From all the comments I’ve seen, most drivers don’t care if passengers have to pay more—or a LOT more—when demand is high. The extra money makes up for all the times people didn’t have to pay much for the luxury of being driven around town, oftentimes receiving water and snacks along the way.

I’ve always been ambivalent about Uber’s surge pricing model. Personally, I’d much rather let the passenger decide how much my service is worth during busier times with a tip. However, despite the extremely vocal complaints of drivers, including protests outside Uber’s offices across the country, Uber will most likely never add a tip option to the app. In fact, this December, Uber added an option for passengers to include a donation to the No Kid Hungry campaignIt was all set up through the app. No disrespect to the No Kid Hungry organization, but if Uber can easily add a feature like this, they could just as easily include a tip option. But they won’t do it because, as they have made it clear over and over, “Being Uber means there is no need to tip drivers with any of our services.”

Regardless of what Uber CEO Travis Kalanick thinks is a better model for transportation, driving is a service-based task. While passengers seem happy to go along with this no-tipping rule, I don’t imagine they would be as comfortable stiffing a bartender or food server on a tip. So why do it to rideshare drivers? It’s not like we’re making more than minimum wage. Unless, of course, the prices are surging.

Why can’t Uber just raise the fares, or lower their cut, and create an incentive for drivers to work all the time? Wouldn’t the supply and demand concept work then as well? On slow nights, when demand is low, most drivers would log out and the diehards would keep driving, thereby leveling out supply.

I may not have an advanced degree in economics, but I know that Uber’s business model is not just unfair to drivers, it’s unfair to riders as well. At some point, most people will realize they’re being exploited. Telling passengers they don’t have to tip their driver and then forcing them to pay more when it’s busy is a seesaw battle of extortion: I screw you when I can and you screw me when you can.

The no-tip aspect may seem like a good idea to the consumer during normal times, but what about when they’re looking at a $100 dollar fare to go a few miles? Suddenly, tossing a few extra bucks to your driver doesn’t seem like that big of a deal anymore.

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My highest fare… from downtown to the Richmond District in the the rain with 3.4 surge. During non-surge, this ride would normally be around $15.00.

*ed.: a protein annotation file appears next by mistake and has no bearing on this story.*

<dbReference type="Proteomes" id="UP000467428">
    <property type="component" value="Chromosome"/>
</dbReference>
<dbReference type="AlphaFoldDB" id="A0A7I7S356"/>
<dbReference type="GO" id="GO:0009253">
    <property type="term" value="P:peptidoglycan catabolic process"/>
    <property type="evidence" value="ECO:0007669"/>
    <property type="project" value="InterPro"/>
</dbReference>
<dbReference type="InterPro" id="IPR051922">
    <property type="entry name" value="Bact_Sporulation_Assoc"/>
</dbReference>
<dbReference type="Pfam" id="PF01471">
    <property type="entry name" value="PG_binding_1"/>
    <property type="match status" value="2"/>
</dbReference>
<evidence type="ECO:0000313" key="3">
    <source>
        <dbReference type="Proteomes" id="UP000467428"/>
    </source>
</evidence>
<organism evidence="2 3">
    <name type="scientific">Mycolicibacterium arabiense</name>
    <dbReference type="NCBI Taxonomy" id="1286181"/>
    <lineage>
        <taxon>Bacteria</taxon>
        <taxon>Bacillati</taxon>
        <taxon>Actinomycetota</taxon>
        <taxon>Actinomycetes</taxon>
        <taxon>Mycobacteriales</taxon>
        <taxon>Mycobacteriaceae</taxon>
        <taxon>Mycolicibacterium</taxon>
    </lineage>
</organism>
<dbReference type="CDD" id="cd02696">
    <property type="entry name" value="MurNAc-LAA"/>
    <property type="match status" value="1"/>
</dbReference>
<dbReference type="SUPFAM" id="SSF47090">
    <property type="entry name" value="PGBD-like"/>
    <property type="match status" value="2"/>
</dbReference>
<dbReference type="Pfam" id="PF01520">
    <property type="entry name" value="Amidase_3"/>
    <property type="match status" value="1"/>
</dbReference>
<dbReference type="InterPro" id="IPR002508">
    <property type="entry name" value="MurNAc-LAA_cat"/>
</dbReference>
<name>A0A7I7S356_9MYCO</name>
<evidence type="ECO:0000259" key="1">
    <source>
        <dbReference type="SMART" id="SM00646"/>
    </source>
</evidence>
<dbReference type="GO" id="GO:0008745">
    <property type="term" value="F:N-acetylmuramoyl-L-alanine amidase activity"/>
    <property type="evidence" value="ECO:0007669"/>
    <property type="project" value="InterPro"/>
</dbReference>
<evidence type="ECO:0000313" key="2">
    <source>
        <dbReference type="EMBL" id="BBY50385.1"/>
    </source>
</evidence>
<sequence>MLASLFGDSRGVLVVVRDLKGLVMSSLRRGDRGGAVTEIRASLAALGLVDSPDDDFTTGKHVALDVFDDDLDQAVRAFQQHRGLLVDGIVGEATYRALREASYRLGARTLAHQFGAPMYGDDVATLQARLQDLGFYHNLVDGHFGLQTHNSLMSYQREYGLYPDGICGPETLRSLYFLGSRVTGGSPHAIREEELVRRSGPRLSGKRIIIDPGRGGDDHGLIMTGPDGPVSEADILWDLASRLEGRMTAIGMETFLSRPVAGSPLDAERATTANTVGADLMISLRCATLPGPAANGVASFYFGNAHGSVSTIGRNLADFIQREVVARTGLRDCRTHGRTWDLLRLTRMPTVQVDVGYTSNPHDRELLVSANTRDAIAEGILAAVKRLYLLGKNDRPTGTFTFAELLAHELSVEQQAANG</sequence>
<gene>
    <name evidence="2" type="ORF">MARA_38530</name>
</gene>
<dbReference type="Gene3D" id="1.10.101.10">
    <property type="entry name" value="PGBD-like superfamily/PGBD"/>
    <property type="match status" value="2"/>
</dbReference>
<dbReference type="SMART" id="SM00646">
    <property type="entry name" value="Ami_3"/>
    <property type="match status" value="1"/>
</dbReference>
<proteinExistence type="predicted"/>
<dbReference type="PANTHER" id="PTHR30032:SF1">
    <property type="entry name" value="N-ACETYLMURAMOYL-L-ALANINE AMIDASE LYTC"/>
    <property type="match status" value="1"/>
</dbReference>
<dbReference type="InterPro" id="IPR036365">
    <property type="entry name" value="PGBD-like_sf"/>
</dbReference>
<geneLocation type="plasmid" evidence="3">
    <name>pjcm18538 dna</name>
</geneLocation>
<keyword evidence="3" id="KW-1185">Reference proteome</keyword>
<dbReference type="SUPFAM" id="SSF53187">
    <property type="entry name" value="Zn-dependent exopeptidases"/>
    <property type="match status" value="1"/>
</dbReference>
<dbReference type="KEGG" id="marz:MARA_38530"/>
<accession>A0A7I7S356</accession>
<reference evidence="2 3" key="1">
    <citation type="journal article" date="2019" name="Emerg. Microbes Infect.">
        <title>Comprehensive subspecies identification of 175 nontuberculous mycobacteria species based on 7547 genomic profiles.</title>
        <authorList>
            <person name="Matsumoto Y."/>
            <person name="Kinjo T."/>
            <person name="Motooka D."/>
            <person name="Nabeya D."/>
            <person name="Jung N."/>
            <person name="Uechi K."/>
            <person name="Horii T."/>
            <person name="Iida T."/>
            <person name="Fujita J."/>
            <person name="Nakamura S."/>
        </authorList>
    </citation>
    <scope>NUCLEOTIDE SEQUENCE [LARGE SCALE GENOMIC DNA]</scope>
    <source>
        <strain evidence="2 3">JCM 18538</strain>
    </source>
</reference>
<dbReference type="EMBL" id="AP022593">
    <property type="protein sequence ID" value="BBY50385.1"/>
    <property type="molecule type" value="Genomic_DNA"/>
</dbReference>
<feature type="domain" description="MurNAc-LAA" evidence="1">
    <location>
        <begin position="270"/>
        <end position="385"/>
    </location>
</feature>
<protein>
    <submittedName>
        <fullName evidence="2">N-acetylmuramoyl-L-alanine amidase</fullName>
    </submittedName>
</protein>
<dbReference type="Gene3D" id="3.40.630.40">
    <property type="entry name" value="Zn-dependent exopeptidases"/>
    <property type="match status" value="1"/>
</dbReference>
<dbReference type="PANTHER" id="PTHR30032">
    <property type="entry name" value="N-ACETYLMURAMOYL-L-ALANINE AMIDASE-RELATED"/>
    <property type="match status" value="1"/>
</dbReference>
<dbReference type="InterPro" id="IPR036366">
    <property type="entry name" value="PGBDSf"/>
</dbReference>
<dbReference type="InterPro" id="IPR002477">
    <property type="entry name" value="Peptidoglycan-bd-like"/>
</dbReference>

For more nitty-gritty details on the life of an Uber/Lyft driver, check out my blog. Or follow me on twitter.

A Day in the Life of an Uber/Lyft Driver in San Francisco

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(an excerpt from the zine Behind the Wheel 2: Notes from an Uber/Lyft)

Most days, I wake up around noon. Usually hung-over. My first thought is always the same: probably should’ve skipped that last drink. At the time, though, it felt absolutely necessary. Vodka has a way of alleviating some of the physical stress from driving a car all night. At least temporarily.

After several months of driving for Lyft and Uber, my neck is like an open wound. The muscles that run from my shoulder to my jaw are steel rods. I have very little radius when I turn my head left or right. The tension never goes away. It makes my teeth ache. There is a real possibility that I have some dislocated vertebrae. My joints hurt. My right ankle has a creak in it. And I have a chronic case of hemorrhoids. No matter how much ointment I apply, they remain perpetually enflamed. Old age has not only crept up on me, it has run past me and turned around to taunt me.

Besides the physical exhaustion of driving a car in the city, there is also the psychological toll. It’s one thing to maintain a diligent eye on my blind spots, the other cars on the road, speeding bicyclists and cavalier pedestrians, but I also have to project a sunny disposition and be accommodating to my passengers. Or risk a negative rating. Not an easy task when I’d rather be committing murder. And yet, with enough Ativan and caffeine in my system, somehow I make it through another shift. Like when the endorphins kick in after a boot to the nut sack, these superficial interactions with complete strangers have a numbing effect after awhile. As long as it’s busy and I have enough rides to keep my mind off the grueling process. The slow nights can be torture and I can’t wait to get home so I can pummel my brain with alcohol, pills and weed until I stop obsessing over the streets of San Francisco, their order and how they intersect with each of the forty-seven neighborhoods.